At first glance, all portable electrical stimulation units may look alike. The reality is that each type of unit is different, and if you’re thinking about using electrical muscle stimulation you should know what each one does so you get the right result.
The most common electrical stimulation units available for personal and clinical use include TENS (Transcutaneous Electrical Nerve Stimulation), PENS (Percutaneous Electrical Nerve Stimulation) and IFT (Inferential Current Therapy). Although TENS, PENS, and IFT modalities are different in many ways, the common thread between all three is that they provide nerve stimuli for pain control.
TENS is the most universally known modality of electrical stimulation. Used widely for pain relief, TENS sends a series of electrical pulses across the skin and along nerve strands. These electrical pulses “distract” the brain from the pain signal, according to the Gate Control Theory. The Gate Control Theory of Pain says that non-painful stimulus or input closes the “gates” to the Central Nervous System, preventing it from feeling any pain. TENS also stimulates an endorphin release, which likewise mitigates pain.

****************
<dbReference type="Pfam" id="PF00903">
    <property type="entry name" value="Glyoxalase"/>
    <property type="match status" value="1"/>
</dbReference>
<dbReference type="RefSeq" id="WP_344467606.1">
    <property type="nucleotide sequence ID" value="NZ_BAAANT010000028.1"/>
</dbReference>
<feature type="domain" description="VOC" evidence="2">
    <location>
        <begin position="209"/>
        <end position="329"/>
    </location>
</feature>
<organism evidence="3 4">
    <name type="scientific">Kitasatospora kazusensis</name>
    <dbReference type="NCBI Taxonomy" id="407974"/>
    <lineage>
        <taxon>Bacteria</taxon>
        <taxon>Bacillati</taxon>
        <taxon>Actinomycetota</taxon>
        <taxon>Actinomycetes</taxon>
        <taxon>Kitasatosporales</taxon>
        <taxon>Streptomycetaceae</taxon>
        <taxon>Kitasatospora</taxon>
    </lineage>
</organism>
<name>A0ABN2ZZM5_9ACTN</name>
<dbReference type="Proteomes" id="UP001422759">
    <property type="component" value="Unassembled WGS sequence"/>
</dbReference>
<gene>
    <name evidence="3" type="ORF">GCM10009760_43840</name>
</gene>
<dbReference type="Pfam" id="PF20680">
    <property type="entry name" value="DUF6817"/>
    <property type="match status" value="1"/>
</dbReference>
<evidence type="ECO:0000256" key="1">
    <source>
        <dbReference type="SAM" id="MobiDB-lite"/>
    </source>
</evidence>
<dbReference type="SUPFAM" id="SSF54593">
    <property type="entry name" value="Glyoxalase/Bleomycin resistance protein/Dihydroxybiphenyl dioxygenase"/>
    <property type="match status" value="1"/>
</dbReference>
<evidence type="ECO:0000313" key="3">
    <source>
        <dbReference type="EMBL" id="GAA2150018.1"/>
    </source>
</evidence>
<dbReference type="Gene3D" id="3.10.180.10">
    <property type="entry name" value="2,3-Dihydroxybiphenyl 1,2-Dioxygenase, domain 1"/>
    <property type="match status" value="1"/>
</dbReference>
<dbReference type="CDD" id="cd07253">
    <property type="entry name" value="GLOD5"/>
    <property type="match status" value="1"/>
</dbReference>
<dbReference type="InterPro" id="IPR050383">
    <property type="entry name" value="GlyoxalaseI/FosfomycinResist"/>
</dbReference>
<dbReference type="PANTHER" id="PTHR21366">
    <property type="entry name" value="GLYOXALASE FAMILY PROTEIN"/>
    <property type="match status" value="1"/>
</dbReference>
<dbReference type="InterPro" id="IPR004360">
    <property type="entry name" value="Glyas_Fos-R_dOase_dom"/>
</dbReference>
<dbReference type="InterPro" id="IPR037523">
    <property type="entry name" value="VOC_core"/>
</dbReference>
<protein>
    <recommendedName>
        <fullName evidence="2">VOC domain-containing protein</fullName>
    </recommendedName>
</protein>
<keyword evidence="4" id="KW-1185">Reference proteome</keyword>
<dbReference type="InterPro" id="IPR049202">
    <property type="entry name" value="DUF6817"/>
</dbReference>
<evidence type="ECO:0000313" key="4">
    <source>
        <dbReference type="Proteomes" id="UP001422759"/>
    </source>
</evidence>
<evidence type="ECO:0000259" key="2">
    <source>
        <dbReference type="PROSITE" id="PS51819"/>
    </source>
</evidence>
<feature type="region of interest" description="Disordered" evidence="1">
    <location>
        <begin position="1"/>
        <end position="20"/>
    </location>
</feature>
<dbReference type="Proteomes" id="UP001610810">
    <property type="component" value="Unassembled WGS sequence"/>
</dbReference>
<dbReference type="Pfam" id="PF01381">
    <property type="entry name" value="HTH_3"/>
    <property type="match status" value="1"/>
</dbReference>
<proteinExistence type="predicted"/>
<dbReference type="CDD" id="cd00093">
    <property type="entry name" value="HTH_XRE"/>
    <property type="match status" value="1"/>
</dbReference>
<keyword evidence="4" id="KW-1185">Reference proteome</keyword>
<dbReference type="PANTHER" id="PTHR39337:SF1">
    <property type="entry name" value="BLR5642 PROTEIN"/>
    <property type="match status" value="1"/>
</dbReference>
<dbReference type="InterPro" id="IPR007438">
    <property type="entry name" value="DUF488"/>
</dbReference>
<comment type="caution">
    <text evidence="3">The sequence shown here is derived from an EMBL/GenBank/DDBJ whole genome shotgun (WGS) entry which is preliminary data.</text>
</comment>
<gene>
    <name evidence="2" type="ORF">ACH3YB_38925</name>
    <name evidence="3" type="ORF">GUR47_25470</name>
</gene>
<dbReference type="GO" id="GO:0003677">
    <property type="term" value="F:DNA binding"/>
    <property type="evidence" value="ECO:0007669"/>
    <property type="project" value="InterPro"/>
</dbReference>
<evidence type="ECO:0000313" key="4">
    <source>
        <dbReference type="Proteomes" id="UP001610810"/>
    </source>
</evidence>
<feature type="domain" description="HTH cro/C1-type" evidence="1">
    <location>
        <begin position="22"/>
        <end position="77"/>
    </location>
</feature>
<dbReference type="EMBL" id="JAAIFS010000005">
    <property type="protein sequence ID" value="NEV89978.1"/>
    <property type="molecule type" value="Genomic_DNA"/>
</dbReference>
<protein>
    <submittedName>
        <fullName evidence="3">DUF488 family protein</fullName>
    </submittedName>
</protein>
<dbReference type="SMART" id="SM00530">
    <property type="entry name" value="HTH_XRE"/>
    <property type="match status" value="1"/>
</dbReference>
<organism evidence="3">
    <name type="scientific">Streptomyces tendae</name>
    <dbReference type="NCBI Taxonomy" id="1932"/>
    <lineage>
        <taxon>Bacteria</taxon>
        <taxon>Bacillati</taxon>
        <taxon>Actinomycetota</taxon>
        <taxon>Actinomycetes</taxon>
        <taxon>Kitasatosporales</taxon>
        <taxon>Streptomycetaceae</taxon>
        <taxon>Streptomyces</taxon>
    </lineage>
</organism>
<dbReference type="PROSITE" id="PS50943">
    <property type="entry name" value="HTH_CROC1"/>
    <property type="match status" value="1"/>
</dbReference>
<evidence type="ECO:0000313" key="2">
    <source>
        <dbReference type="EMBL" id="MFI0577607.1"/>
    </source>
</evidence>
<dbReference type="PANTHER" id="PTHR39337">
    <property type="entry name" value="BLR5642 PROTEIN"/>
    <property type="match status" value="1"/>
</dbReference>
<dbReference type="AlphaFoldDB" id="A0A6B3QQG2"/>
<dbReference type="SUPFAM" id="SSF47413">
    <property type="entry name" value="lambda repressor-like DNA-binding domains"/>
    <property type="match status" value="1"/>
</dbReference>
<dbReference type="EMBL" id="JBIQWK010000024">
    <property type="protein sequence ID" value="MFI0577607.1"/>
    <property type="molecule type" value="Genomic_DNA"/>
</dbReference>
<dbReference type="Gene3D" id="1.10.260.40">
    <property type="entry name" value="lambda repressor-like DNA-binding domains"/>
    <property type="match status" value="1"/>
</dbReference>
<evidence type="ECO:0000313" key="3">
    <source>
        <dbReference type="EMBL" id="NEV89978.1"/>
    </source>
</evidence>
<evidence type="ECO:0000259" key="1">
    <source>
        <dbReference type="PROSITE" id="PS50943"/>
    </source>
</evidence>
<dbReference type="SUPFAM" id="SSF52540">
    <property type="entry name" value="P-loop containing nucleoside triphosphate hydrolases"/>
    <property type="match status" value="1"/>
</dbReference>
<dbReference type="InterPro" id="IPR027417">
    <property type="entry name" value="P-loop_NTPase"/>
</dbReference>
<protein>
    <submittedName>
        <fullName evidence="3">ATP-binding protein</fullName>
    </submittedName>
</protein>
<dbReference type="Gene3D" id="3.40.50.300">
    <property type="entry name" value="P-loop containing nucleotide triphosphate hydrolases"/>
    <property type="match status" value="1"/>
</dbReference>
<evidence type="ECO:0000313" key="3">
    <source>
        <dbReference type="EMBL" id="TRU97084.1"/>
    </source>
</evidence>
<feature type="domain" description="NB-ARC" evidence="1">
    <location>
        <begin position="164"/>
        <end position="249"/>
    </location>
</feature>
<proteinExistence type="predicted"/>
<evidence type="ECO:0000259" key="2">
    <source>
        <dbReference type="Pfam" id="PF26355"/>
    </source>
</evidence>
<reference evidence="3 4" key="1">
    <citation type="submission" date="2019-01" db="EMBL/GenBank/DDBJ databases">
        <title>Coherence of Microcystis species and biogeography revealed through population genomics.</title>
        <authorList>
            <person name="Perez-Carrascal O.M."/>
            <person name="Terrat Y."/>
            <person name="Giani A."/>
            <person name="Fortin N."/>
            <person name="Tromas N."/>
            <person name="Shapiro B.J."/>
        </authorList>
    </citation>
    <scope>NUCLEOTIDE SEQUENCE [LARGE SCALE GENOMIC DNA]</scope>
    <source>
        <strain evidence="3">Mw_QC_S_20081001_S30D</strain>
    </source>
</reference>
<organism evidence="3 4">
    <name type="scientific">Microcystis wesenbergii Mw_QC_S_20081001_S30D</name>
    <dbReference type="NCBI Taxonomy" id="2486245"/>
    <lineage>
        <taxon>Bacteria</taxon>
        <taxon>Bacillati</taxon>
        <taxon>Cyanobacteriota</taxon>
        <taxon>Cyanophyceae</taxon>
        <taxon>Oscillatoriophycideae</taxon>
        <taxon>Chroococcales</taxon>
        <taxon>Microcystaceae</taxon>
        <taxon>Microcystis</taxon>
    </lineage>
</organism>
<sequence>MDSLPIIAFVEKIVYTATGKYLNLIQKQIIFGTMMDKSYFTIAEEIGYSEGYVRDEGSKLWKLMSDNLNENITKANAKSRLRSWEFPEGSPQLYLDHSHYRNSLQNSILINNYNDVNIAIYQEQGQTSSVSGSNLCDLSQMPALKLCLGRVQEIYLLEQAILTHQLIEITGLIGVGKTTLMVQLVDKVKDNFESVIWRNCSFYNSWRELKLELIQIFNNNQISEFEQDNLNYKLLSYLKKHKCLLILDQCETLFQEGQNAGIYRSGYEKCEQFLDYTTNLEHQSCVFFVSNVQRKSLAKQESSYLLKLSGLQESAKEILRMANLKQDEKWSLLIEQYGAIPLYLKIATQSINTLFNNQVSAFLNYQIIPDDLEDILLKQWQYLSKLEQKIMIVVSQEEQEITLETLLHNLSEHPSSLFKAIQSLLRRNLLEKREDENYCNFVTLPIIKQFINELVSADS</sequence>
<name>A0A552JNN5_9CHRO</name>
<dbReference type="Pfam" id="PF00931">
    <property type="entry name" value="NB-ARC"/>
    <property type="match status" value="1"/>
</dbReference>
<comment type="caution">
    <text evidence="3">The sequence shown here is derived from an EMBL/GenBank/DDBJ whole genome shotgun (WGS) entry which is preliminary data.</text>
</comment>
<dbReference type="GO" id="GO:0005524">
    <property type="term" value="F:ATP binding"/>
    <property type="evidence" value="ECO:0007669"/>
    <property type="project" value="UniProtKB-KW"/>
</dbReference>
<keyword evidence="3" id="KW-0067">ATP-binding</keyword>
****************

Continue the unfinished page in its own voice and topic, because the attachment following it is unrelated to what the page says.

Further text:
EMS or Electrical Muscle Stimulation may look similar in some ways to TENS, but its goal is different. Using an EMS system targets the muscle activation beyond using the electrical stimuli to distract the Central Nervous System from pain. The programmable options on the PowerDot EMS personal unit provide unique endurance, resistance, and strength training progressions, because their frequencies stimulate the muscles on a level that causes a contraction.
Although TENS may seem like a good option to reduce pain immediately, the long term affects are minimal. If you are looking for a long term solution to increase strength, reduce recovery time, reduce muscle soreness, and prevent injury; you are looking to get your hands on an electrical muscle stimulator. Make sure whichever device you choose to go with is tested and cleared by the FDA to ensure that it is safe for use.